Russo was raised in a two-family household. His mother, a single-mother before it became more acceptable to be one, lived upstairs with young Ricky, with her parents occupying the two-bedroom , single bath unit below. Around the corner, Russo’s aunt and uncle lived, so he grew up around extended family and cousins.
While the early pages of the book frame Russo’s mother as a woman working hard to juggle the dual responsibilities of mother and father, while holding down a full-time job in nearby Schenectady with General Electric, you begin to get a hint that something was amiss.
Russo’s father, a World War II veteran, returned from Europe, a recipient of the Bronze Star, only to become a gambler and it wasn’t long before he was completely out of young Russo’s life. He’d resurface later on, when Richard was in college, and he’d learn why his father had abandoned the family. “You do know your mother’s nuts, right?” he’d tell him when the two of them were coming home after drinking, and working construction together while he was home one summer in college. This made him angry, but was a revelation.
His mom, Jean, took tremendous pride in being able make it as a single woman with a young son. Early in the book, we learn that she made more money than most of the men in Gloversville who were working in the tanning factories in town, and the women doing piecework at home. Working as a professional at GE paid well, but still less than her male co-workers. Also, being a single parent was an ongoing financial challenge and at the end of every month, after all the bills were paid, their financial shoestring was often frayed, and occasionally snapped.
Her relationship with her parents was challenging at best. Russo’s mother was fiercely independent and anytime her parents offered any advice on raising young Ricky, they were reminded in no uncertain terms that they could live anywhere else; the tacit understanding was that if her parents didn’t mind their own business, then she’d move elsewhere.
His mother didn’t drive. It wasn’t unusual at the time for women not to drive. And Gloversville in the 1950s, was a very walkable place. Plus, his mother possessed a “special skill” that became one of the more humorous elements of the first part of the book; the ability to get other people take Ricky and Jean wherever they wanted to go.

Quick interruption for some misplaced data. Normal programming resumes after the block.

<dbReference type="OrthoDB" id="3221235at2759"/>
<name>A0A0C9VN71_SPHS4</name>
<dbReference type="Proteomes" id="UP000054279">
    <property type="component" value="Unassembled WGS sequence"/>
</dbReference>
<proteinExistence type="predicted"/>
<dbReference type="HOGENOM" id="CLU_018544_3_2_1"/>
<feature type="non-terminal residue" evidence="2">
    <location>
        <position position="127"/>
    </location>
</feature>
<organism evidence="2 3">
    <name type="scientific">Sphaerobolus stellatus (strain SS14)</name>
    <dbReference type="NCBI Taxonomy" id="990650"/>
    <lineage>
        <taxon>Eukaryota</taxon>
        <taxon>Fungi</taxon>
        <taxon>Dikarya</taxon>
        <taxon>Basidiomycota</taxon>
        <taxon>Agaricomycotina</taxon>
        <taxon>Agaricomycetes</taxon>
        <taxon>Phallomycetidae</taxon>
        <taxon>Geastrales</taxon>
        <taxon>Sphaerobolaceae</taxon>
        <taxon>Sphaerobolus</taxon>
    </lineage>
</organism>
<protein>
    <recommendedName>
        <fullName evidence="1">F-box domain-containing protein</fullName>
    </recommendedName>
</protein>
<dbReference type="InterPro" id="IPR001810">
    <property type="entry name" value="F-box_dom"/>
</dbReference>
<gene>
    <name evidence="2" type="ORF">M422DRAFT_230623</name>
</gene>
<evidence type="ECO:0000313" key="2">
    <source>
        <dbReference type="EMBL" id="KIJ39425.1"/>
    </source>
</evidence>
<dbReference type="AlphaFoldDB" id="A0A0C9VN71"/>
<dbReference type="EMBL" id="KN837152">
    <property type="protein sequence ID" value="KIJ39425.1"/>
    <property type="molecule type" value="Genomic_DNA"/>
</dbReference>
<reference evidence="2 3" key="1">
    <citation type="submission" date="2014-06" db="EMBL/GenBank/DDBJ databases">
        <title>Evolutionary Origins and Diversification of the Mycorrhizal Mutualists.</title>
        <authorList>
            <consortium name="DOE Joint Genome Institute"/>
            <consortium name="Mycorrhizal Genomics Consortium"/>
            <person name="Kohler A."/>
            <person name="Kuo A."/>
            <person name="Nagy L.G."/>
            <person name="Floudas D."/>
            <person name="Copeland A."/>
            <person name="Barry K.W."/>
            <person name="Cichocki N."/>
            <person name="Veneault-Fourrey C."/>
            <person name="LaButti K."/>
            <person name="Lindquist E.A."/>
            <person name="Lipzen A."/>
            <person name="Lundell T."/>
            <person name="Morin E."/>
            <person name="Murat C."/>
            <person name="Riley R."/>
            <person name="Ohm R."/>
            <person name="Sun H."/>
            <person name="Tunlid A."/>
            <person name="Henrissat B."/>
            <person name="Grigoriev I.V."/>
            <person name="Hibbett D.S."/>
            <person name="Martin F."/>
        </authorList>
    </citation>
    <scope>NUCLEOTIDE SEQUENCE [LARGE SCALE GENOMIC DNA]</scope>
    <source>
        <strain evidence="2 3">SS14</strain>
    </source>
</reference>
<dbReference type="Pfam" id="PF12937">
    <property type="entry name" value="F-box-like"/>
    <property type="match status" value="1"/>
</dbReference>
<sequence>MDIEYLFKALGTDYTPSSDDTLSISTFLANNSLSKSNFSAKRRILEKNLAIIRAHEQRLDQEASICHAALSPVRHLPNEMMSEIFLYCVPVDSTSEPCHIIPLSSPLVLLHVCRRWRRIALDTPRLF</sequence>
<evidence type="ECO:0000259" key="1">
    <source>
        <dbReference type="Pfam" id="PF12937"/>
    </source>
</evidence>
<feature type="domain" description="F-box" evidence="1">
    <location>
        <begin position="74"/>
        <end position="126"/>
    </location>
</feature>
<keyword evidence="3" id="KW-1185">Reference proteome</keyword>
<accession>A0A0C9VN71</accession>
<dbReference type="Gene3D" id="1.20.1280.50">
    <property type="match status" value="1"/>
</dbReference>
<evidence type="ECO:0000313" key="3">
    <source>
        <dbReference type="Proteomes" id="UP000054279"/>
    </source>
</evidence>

At one point, Jean decided they were going to Martha’s Vineyard to vacation. The resort where they booked their stay was supposed to have everything they needed; except that the beach was on a sound and waves were nonexistent, a crushing blow to young Russo.
Jean managed to finagle a ride with another couple travelling across the island to a beach with larger waves, and they’d end up being the Russo’s personal transportation for the entire week. There were other similar stories. This was laugh out loud funny in parts for me.
Writing about one’s family of origin is fraught with danger. It’s difficult to maintain objectivity, or in the case of memoirs, not to go overboard, fixating on all the “mistakes” that parents inevitably make in getting us to adulthood and beyond. Then, there’s the other error that some writers make, painting their parents as nostalgic caricatures, and glossing over any of their shortcomings.
The second half of Elsewhere was painful to read.While Russo credits Jean with managing to get him out of Gloversville, which was accomplished by her encouraging him in high school to consider schools, “out west,” she also manages to hitch a ride with him westward. The reader is left to wonder and Russo infers that this was all part of a larger plan, or scheme, by his mother. Both end up in Phoenix; Richard at the University of Arizona, and Jean without a job and without a car, in a city characterized by urban sprawl.
The road trip west is funny. Russo had bought a 1967 Ford Galaxie his senior year in high school, with the encouragement of his mother. She saw the Galaxie, dubbed “the Gray Death” by his friends, as their ticket out of a dead-end place.
The hulking car, with its small V-6, lacked power, especially towing a U-Haul trailer. They weather (and survive) many near misses on their trek west. Russo, as a teenage driver, lacking sufficient skill to navigate the car, towing a trailer, avoids several potentially devastating mishaps.
Russo recounts that “I must’ve nearly caused a half-dozen accidents, and the drivers I imperiled…retaliated by laying on their horns before swerving in front of me to see how I liked it…” His mother incredulously asking, “What’s wrong with all these people. Why’s everybody so mad at us?”